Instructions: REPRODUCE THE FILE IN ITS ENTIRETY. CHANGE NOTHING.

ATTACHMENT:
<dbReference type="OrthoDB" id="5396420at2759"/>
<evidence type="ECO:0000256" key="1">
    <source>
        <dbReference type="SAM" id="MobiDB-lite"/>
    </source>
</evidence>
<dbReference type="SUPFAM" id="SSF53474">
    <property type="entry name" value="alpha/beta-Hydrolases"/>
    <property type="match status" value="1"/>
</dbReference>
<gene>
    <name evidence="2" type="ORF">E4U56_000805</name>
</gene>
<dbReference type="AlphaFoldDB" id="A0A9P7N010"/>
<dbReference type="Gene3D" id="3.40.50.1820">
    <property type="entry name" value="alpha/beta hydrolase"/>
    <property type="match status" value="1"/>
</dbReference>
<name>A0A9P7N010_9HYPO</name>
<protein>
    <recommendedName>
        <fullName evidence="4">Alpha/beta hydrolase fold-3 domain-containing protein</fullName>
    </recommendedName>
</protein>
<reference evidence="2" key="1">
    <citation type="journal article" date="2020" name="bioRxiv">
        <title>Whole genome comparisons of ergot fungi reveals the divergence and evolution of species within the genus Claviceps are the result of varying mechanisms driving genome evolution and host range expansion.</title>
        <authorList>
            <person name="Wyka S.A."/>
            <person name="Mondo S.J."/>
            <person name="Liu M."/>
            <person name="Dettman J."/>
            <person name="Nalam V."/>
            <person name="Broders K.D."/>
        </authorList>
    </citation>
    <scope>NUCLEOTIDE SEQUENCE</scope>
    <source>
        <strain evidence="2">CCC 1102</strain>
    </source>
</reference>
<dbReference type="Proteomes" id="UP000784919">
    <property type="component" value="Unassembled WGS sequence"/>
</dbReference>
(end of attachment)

<dbReference type="OrthoDB" id="5396420at2759"/>
<evidence type="ECO:0000256" key="1">
    <source>
        <dbReference type="SAM" id="MobiDB-lite"/>
    </source>
</evidence>
<dbReference type="SUPFAM" id="SSF53474">
    <property type="entry name" value="alpha/beta-Hydrolases"/>
    <property type="match status" value="1"/>
</dbReference>
<gene>
    <name evidence="2" type="ORF">E4U56_000805</name>
</gene>
<dbReference type="AlphaFoldDB" id="A0A9P7N010"/>
<dbReference type="Gene3D" id="3.40.50.1820">
    <property type="entry name" value="alpha/beta hydrolase"/>
    <property type="match status" value="1"/>
</dbReference>
<name>A0A9P7N010_9HYPO</name>
<protein>
    <recommendedName>
        <fullName evidence="4">Alpha/beta hydrolase fold-3 domain-containing protein</fullName>
    </recommendedName>
</protein>
<reference evidence="2" key="1">
    <citation type="journal article" date="2020" name="bioRxiv">
        <title>Whole genome comparisons of ergot fungi reveals the divergence and evolution of species within the genus Claviceps are the result of varying mechanisms driving genome evolution and host range expansion.</title>
        <authorList>
            <person name="Wyka S.A."/>
            <person name="Mondo S.J."/>
            <person name="Liu M."/>
            <person name="Dettman J."/>
            <person name="Nalam V."/>
            <person name="Broders K.D."/>
        </authorList>
    </citation>
    <scope>NUCLEOTIDE SEQUENCE</scope>
    <source>
        <strain evidence="2">CCC 1102</strain>
    </source>
</reference>
<dbReference type="Proteomes" id="UP000784919">
    <property type="component" value="Unassembled WGS sequence"/>
</dbReference>